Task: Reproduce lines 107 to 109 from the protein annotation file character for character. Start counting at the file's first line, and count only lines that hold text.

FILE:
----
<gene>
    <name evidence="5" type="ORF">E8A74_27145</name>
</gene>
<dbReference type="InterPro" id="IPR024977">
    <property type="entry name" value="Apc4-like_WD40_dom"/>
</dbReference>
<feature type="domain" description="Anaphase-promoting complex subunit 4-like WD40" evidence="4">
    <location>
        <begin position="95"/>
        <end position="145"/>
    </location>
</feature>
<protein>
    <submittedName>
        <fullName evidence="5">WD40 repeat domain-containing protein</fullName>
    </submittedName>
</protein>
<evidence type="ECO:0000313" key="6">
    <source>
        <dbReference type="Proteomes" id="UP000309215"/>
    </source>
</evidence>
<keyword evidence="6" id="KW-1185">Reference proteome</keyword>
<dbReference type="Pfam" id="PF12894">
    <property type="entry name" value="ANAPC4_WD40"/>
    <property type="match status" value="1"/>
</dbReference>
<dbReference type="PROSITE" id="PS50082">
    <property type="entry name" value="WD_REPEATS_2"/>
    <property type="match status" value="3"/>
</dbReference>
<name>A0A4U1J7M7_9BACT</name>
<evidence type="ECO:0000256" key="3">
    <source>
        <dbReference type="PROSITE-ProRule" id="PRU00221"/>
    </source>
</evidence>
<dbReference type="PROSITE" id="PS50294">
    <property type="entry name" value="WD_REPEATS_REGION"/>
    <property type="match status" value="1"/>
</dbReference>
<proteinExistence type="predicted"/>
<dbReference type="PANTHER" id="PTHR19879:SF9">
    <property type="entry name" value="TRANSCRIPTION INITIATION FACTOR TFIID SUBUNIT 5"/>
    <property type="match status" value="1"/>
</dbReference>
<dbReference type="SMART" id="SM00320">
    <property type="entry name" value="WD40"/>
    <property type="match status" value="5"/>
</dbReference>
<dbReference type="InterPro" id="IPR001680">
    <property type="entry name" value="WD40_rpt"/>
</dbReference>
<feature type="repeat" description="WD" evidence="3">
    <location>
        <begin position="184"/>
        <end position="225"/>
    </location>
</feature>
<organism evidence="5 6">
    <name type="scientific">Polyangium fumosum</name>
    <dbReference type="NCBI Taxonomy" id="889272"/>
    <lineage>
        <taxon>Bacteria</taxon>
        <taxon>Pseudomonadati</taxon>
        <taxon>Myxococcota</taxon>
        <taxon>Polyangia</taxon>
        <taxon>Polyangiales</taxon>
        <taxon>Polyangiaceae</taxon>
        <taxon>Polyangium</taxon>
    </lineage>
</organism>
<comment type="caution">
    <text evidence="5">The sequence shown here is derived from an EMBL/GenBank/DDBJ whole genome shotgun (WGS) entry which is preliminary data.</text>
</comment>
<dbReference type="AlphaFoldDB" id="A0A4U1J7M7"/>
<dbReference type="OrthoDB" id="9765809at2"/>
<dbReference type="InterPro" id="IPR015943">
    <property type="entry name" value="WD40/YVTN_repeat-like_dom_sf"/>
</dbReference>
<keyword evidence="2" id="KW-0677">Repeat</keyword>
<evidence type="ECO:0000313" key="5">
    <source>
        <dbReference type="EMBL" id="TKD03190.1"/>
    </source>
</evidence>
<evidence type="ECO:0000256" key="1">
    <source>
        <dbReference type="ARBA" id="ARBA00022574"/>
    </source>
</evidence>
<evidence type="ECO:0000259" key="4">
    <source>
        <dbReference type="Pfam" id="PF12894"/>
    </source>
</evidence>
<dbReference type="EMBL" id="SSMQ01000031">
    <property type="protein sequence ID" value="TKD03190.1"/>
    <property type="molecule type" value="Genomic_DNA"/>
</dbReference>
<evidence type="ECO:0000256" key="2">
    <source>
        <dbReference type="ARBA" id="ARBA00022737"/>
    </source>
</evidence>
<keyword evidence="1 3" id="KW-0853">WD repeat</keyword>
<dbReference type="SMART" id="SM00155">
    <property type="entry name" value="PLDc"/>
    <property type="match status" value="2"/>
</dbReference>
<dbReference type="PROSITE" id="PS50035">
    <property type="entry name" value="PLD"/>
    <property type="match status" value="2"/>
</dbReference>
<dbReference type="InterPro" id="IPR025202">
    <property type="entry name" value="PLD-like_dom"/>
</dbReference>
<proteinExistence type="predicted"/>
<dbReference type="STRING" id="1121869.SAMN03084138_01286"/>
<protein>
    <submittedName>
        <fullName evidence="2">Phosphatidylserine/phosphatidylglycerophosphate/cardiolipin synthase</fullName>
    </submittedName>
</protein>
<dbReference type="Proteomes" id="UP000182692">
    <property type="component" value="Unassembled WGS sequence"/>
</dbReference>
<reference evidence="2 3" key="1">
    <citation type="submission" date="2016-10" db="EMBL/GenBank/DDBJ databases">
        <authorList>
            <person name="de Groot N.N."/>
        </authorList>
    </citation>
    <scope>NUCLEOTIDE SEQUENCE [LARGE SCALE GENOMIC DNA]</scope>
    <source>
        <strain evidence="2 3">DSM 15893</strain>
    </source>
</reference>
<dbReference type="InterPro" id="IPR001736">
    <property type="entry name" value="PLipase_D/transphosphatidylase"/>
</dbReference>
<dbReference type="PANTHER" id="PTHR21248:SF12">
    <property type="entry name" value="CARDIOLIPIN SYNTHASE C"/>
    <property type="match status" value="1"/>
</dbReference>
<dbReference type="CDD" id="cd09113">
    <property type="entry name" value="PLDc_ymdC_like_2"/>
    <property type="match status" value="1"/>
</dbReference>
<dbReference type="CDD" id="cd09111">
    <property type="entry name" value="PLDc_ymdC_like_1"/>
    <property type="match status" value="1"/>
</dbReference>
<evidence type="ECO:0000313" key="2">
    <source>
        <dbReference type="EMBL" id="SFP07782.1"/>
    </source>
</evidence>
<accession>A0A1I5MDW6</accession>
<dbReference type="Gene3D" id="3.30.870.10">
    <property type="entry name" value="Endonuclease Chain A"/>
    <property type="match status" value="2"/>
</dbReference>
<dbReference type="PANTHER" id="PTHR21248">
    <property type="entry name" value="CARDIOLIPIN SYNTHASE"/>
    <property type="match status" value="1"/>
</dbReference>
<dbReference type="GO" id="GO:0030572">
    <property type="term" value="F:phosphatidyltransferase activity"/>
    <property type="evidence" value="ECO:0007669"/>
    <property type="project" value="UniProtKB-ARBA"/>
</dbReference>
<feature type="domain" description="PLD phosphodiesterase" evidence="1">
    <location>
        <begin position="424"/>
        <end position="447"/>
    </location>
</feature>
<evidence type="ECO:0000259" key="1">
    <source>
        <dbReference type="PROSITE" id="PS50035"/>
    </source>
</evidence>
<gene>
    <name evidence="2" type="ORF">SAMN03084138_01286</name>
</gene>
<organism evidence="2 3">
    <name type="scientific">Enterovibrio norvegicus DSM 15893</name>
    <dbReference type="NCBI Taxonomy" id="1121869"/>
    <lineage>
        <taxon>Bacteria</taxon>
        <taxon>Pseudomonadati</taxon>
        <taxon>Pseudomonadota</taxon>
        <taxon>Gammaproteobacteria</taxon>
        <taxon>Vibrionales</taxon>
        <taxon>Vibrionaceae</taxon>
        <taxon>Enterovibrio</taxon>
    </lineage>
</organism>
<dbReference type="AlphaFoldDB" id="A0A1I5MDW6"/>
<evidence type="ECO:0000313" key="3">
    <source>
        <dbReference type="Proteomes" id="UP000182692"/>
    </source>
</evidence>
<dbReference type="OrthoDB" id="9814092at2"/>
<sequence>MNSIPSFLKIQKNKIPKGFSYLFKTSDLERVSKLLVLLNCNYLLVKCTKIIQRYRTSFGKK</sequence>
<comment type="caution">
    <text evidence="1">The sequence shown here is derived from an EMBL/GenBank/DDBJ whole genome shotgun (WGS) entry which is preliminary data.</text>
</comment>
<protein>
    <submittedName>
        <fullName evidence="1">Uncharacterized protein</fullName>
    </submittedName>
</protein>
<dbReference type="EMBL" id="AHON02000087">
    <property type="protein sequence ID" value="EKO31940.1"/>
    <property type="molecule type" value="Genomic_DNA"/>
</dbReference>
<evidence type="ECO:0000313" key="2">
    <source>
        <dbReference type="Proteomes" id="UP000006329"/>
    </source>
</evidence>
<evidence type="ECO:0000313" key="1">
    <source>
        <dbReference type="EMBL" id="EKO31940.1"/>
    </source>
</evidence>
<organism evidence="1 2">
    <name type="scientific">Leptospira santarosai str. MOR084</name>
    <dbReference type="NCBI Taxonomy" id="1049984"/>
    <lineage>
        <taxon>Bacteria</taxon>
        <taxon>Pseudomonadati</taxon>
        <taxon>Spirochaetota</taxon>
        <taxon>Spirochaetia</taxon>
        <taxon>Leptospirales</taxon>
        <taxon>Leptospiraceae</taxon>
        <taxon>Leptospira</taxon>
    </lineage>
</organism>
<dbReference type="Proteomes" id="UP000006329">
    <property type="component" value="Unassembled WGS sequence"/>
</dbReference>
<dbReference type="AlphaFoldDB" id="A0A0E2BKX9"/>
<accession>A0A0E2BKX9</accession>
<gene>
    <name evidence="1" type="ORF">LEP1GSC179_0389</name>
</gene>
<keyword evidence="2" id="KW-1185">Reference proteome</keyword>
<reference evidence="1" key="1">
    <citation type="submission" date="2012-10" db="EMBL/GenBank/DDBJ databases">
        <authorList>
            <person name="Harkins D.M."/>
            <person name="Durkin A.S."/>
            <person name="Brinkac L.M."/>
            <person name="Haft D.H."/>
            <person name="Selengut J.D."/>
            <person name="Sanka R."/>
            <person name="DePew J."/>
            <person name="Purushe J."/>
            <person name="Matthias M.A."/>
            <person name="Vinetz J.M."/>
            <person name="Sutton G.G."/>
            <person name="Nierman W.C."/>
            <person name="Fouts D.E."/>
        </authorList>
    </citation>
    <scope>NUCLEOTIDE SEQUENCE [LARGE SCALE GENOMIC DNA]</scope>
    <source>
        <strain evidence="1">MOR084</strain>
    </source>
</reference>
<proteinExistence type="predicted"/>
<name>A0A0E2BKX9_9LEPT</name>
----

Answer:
<dbReference type="SMART" id="SM00155">
    <property type="entry name" value="PLDc"/>
    <property type="match status" value="2"/>